Two Major Texas Oil Producers Declare $26 Billion Combination

Two Major Texas Oil Producers Declare $26 Billion Combination

Both Endeavor Energy Resources and Diamondback Energy are significant participants in the expanding Permian Basin.

The latest in a string of mergers and acquisitions in the US energy sector, two major Texas oil producers are teaming up in a $26 billion deal.

Major participants in the rapidly expanding Permian Basin oil industry, which spans both Texas and New Mexico, Diamondback Energy and Endeavor Energy Resources announced on Monday that they will unite in a cash-and-stock transaction in which Diamondback’s shareholders would own around 60% of the merged business.

The Permian Basin was originally thought to be a worn-out area. However, in the last ten or so years, advancements in technology have made its oil- and gas-rich shale resources more accessible for development, particularly with the introduction of hydraulically fractured horizontal wells, or fracking. The oil and gas field in the basin has become the most productive in the country.

“With this combination, Diamondback not only gets bigger, it gets better,” Travis Stice, the company’s chief executive, said in a statement.

Founded in 2007 and listed on the stock exchange since 2012, Diamondback Energy recorded $9.6 billion in revenue, mostly from oil sales, and over $4 billion in profit in its most recent fiscal year. It is valued at roughly $27 billion on the market.

“Diamondback was built through an acquire-and-exploit strategy,” Mr. Stice wrote in a letter to shareholders in November. He added that being a “low-cost operator” had been the company’s strength, and that “we expect Diamondback to remain a consolidator in the future.”

The inception of Endeavor began in 1979 when Autry Stephens, a wanderer, dug his first well in West Texas. In 2000, he renamed his company Endeavor, and it has since expanded to become one of the nation’s biggest privately held companies. However, Mr. Stephens, whose estimated net worth by Bloomberg is about $15 billion, is currently 85 years old, and the present consolidation wave makes now a favorable moment to sell.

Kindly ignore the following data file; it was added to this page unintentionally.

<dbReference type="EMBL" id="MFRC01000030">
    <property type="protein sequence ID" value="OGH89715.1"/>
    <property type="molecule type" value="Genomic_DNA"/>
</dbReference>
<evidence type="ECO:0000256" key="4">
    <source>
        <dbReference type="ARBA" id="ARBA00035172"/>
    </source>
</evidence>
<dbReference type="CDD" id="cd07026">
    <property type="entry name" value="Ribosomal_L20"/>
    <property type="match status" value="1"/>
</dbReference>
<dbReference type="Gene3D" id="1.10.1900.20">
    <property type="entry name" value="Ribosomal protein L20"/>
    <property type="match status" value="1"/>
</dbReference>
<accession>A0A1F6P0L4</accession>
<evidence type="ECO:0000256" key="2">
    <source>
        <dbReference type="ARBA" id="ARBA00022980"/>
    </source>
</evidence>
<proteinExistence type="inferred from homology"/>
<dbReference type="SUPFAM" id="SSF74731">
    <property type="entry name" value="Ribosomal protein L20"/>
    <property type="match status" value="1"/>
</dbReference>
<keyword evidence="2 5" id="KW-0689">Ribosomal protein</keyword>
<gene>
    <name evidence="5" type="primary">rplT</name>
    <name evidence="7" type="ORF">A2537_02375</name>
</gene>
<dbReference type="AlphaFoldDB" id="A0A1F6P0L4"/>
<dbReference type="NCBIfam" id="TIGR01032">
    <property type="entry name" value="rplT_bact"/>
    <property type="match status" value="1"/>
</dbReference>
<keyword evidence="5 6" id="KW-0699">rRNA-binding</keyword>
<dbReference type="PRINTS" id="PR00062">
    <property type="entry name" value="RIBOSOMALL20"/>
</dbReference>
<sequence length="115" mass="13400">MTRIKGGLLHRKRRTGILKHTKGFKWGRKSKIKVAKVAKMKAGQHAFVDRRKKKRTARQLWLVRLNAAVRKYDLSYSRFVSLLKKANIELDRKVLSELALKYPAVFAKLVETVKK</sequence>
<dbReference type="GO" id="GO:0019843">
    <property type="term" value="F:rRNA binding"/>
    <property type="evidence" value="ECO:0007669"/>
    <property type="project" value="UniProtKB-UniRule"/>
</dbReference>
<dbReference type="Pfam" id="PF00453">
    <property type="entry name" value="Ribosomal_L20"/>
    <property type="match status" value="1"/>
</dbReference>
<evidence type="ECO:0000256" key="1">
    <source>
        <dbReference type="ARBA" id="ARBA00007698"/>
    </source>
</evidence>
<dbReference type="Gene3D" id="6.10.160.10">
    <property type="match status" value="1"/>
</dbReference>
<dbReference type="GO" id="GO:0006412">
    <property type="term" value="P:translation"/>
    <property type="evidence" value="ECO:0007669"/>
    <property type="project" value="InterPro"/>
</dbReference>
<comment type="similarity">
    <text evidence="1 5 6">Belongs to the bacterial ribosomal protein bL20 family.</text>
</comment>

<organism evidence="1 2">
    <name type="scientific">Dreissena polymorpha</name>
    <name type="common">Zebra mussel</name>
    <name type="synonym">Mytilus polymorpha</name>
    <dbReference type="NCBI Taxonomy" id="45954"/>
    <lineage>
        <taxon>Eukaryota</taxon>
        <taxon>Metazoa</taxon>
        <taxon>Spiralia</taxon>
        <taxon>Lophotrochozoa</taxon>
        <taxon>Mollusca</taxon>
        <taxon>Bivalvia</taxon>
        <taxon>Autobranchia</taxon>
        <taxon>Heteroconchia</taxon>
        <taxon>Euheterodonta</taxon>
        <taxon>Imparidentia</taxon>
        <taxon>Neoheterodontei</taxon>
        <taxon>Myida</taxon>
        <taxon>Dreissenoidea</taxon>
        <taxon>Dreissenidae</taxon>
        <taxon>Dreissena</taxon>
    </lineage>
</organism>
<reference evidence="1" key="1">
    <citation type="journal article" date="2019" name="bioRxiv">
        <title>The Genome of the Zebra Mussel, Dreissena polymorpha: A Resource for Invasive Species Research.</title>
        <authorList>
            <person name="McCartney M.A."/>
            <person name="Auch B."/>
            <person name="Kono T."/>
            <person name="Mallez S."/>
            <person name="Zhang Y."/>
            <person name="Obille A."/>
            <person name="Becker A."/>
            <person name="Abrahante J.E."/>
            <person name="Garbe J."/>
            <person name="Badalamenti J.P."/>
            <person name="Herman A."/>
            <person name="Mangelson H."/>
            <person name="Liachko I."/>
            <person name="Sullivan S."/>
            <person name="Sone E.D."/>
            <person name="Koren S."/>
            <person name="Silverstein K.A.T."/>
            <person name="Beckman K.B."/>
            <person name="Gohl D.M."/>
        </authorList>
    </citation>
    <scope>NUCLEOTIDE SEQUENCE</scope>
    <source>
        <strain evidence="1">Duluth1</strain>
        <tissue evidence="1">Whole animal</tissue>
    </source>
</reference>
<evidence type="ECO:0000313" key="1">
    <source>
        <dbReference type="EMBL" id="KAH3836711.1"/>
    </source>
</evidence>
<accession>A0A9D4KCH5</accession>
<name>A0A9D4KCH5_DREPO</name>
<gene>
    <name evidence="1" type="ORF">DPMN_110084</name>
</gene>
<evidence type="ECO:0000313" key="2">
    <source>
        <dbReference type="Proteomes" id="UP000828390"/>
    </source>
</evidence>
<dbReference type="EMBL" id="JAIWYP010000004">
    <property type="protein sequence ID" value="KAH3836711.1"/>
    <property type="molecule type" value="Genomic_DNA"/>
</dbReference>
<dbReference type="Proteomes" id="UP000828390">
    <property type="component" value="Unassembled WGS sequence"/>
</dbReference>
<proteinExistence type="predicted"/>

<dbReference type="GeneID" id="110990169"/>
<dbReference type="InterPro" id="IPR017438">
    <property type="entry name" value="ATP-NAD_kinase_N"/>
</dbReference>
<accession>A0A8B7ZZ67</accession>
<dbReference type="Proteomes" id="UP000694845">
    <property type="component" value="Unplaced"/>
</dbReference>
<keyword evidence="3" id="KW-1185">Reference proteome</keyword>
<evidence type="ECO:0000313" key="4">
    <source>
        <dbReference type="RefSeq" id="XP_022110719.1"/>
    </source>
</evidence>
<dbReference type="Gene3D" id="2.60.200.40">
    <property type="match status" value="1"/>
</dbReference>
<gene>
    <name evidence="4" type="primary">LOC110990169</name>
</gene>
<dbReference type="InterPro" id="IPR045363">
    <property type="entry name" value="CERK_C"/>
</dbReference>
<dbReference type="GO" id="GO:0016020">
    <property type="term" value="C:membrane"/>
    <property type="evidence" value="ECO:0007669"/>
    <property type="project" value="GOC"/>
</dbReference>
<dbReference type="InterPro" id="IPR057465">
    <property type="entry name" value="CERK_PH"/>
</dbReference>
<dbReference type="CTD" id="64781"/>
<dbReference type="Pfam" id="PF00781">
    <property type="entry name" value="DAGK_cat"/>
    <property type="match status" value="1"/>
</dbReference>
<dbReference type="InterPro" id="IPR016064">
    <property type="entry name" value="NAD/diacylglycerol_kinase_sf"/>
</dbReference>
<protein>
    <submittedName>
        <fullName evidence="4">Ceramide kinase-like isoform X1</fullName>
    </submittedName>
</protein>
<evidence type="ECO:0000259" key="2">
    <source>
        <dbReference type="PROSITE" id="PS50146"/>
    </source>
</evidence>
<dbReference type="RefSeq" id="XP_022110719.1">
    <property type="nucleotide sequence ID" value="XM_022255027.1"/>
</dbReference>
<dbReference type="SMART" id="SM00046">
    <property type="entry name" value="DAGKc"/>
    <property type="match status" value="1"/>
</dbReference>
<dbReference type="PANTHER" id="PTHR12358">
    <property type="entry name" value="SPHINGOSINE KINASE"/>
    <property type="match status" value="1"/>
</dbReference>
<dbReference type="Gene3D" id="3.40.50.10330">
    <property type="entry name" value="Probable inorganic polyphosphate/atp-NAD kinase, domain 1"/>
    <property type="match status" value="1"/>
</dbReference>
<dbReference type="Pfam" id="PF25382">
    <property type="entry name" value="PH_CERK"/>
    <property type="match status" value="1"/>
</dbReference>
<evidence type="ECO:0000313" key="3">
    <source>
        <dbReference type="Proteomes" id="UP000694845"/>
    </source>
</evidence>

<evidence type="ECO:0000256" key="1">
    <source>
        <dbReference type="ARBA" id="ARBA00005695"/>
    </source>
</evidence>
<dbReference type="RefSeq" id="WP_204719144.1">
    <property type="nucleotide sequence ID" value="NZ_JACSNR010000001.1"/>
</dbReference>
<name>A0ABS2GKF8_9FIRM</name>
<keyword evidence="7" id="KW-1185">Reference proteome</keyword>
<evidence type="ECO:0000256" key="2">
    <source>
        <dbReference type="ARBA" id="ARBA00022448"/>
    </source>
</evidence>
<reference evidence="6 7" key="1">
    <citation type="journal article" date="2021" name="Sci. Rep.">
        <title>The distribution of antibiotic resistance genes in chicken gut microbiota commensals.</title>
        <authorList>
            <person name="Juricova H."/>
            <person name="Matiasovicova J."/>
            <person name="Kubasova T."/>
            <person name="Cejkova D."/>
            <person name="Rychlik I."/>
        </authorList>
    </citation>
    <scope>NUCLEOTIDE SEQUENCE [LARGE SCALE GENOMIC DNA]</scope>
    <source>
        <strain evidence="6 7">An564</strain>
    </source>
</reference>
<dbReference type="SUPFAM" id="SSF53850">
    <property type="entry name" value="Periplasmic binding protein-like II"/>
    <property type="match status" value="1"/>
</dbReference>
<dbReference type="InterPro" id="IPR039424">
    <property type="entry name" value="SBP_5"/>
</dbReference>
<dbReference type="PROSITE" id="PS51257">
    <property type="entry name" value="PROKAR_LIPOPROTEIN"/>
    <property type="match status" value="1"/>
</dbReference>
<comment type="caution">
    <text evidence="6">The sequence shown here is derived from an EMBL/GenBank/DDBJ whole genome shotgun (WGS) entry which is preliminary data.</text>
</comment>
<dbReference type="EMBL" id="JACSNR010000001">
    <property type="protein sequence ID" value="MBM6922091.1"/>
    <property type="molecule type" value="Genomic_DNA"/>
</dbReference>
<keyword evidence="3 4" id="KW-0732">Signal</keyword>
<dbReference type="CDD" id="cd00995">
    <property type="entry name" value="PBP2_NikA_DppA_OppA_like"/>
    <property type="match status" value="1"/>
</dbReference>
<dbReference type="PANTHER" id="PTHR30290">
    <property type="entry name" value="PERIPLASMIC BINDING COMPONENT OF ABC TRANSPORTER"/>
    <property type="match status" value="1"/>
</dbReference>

“As we look toward the future, we are confident joining with Diamondback is a transformational opportunity for us,” Mr. Stephens said in a statement.

The oil and gas business has been engulfed in a deal frenzy as corporations strive to merge, even though experts believe that peak oil production will occur in the near future due to the global shift away from fossil fuels.

Last October, a slew of significant agreements was revealed one after the other. With its announcement in October that it would acquire Pioneer Natural Resources for $59.5 billion, Exxon Mobil established itself as the biggest participant in the Permian. Later that month, Hess’s most valuable assets were located overseas, but Chevron, the second-largest oil corporation in the United States, announced it would buy the company for $53 billion.

When Occidental Petroleum outbid Chevron to acquire Anadarko Petroleum for over $40 billion in 2019, it was making a bold move in the Permian. Occidental stated last December that it will acquire the privately held oil producer in the area, CrownRock, for a sum of $12 billion. 94,000 acres were acquired, of which 1,700 were in underdeveloped areas, according to Occidental.

Environmentalists are particularly concerned about the Permian basin because of the fracking boom’s effects on methane emissions and the depletion of water resources.